The night included a raffle for the choice of any one of the live-auction items. And instead of tickets, entrants chose a single fancy shoe — all provided by Nordstrom.
So imagine the weirdness when Blake Nordstrom and his wife, Molly, won the raffle.
Nordstrom chose a walk-on role at the 5th Avenue Theatre and an overnight at the Fairmont Olympic Hotel. But the fix was not in, and Nordstrom plans to gift the package to his secretary, Ruth Haney.
At the end of the night, it was Executive Director Paul Lambros doing the Jig: The event raised a record $522,666.
Breaking the silence
Attendees of the King County Sexual Assault Resource Center (KCSARC)’s annual breakfast last Thursday each received a red button bearing the phrase “Be Loud.”
Executive Director Mary Ellen Stone urged attendees to wear the buttons for a week to spark conversations about sexual abuse, bullying and getting help at KCSARC.
Seattle City Councilmember Tim Burgess took Stone’s charge to heart and told the packed ballroom about the violence and verbal and emotional abuse in his childhood home — and how he was sexually assaulted at age 12, and for years afterward.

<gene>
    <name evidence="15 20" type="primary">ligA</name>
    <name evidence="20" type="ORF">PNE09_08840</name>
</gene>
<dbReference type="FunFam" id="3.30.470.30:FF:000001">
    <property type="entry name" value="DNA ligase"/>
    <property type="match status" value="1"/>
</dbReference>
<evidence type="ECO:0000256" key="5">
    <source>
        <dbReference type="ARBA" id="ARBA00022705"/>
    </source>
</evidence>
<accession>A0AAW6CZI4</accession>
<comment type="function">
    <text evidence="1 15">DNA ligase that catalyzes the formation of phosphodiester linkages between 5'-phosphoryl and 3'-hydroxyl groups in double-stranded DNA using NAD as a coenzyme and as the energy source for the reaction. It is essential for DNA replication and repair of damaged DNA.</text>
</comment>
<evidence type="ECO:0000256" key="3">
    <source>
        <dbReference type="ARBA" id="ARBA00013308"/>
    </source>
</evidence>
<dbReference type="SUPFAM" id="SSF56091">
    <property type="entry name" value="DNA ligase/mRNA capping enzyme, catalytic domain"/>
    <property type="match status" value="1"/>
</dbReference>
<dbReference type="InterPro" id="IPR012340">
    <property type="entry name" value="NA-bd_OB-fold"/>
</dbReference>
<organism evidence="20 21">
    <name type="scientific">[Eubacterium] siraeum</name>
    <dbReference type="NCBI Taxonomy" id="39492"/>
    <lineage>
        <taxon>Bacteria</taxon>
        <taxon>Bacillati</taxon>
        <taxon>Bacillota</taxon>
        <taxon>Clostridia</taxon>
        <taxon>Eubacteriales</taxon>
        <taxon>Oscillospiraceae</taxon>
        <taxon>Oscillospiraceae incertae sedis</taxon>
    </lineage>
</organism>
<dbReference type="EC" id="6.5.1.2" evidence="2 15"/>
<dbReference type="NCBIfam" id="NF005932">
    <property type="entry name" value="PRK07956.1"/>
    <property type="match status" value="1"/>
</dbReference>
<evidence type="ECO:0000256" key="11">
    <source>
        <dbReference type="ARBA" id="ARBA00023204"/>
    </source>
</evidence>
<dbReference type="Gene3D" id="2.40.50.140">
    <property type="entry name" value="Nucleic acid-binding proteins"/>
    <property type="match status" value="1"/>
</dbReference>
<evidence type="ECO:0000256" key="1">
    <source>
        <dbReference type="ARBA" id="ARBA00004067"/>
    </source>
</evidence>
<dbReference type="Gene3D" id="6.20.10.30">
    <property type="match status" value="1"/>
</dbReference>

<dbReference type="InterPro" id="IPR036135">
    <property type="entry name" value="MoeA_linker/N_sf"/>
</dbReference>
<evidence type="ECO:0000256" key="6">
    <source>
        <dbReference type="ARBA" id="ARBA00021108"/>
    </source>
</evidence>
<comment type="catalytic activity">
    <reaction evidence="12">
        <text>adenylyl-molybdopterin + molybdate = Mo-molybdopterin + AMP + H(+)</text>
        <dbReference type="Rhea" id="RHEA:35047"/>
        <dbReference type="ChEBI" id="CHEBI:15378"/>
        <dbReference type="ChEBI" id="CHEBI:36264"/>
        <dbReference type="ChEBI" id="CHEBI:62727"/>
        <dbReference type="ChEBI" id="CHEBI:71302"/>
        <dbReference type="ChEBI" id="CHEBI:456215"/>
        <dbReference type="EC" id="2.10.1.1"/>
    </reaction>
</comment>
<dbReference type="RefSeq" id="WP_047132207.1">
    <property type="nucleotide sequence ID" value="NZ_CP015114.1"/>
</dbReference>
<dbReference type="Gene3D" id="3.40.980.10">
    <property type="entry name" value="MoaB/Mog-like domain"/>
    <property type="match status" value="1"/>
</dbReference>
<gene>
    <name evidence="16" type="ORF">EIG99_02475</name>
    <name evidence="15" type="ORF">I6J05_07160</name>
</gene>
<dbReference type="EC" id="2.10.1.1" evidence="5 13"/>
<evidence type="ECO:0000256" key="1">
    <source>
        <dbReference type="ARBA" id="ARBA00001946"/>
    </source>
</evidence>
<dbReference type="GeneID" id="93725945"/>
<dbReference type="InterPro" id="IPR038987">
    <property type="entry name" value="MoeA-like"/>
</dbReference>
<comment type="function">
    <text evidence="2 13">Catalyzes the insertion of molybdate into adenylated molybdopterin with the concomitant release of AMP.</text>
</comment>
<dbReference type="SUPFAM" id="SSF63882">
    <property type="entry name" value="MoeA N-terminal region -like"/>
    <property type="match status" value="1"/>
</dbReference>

“It is a trauma that is devastating and long-lasting,” Burgess said. “I clearly needed help.”
He got it with therapy, which — despite having full medical benefits — he paid for in cash. He didn’t want to leave a trace.
Burgess asked the crowd to stand up if they or anyone they knew had suffered sexual abuse. Almost 1,000 people got out of their chairs.
“His willingness to stand up was eye-opening,” Stone said of Burgess. So was the money the breakfast raised: $376,000.
Nicole Brodeur’s column appears Tuesday and Sunday. Reach her at 206-464-2334 or firstname.lastname@example.org.
About Nicole Brodeur's Names in Bold
On Tuesdays, I tell you about my travels through some of the week's social and philanthropic events — not just the ones for the swells, but those for work-a-day folks who care about making this region move and improve. 206-464-2334